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NYT: Parole Board for Gitmo Detainees Prepped

In this photo reviewed by a U.S. Department of Defense official, a Guantanamo detainee runs inside an exercise area at the detention facility on Guantanamo Bay U.S. Naval Base in Cuba, April 27, 2010.
AP PHOTO
In this photo reviewed by a U.S. Department of Defense official, a Guantanamo detainee runs inside an exercise area at the detention facility on Guantanamo Bay U.S. Naval Base in Cuba, April 27, 2010. The Obama administration is reportedly preparing a plan to provide the equivalent of a parole board for Guantanamo detainees.
AP PHOTO

Obama Administration officials are planning to meet this week to hash out the details of a draft order that would establish the equivalent of a parole board for prisoners currently held at Guantanamo Bay, The New York Times reports.

As of now, courts have approved the holding of Guantanamo's prisoners in detention without trial. The draft order in the works would set up a panel to evaluate the danger each detainee poses, and whether or not they can be sent to another country for detention.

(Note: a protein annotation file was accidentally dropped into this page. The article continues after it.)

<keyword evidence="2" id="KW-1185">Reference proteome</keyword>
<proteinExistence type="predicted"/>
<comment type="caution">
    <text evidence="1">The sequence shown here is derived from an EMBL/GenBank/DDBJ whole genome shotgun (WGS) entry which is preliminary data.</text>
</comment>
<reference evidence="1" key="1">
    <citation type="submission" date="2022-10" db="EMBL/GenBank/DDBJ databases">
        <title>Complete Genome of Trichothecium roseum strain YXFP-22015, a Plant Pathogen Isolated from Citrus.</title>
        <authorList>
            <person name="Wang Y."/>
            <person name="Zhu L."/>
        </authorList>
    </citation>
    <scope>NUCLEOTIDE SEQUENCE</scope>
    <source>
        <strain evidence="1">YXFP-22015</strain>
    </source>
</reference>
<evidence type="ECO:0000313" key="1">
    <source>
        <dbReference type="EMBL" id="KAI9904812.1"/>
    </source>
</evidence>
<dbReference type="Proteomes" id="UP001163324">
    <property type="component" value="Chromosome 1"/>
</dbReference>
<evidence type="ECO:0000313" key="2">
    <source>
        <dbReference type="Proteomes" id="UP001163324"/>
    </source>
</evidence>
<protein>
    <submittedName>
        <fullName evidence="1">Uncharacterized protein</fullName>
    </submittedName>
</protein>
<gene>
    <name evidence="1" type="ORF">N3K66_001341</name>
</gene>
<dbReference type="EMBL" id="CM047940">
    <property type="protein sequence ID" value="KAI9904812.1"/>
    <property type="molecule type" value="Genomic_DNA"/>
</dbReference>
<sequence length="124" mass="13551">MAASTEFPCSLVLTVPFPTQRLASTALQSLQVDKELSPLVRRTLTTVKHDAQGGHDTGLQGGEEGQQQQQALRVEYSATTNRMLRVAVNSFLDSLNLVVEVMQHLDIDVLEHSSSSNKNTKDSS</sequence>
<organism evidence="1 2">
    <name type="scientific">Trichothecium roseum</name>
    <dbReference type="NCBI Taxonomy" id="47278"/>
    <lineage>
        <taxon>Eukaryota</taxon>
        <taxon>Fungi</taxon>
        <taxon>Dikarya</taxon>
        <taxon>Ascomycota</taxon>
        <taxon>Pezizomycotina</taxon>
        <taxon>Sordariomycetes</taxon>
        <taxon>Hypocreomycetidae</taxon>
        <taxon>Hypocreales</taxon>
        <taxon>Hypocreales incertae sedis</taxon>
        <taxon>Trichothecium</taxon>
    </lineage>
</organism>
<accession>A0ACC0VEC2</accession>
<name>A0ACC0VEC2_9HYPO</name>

The process for setting up this review committee board began as far back as May 2009, when Mr. Obama said in a speech that some prisoners would be held without trial indefinitely because of the danger the pose and the difficulty in prosecuting them.

"We must have clear, defensible and lawful standards for those who fall in this category," Mr. Obama said in that speech, which he delivered at the National Archives. "We must have fair procedures so that we don't make mistakes. We must have a thorough process of periodic review, so that any prolonged detention is carefully evaluated and justified."

The proposal would replace the "annual review boards" that the Bush administration used to revisit its decision to hold each prisoner.

The Obama proposal would establish a "periodic review board" drawn from many agencies, not just the military, and modeled on a parole board, one official said. Detainees would be represented by lawyers and would have greater access to some of the evidence against them.

Among the details yet to be determined are how often each detainee's files would be reviewed, and how often he would receive a full-blown hearing.

Currently 174 prisoners remain at the base, 48 of whom the administration has decided to keep holding indefinitely without trial.

  • Joshua Norman

    Joshua Norman is a Senior Editor at CBSNews.com.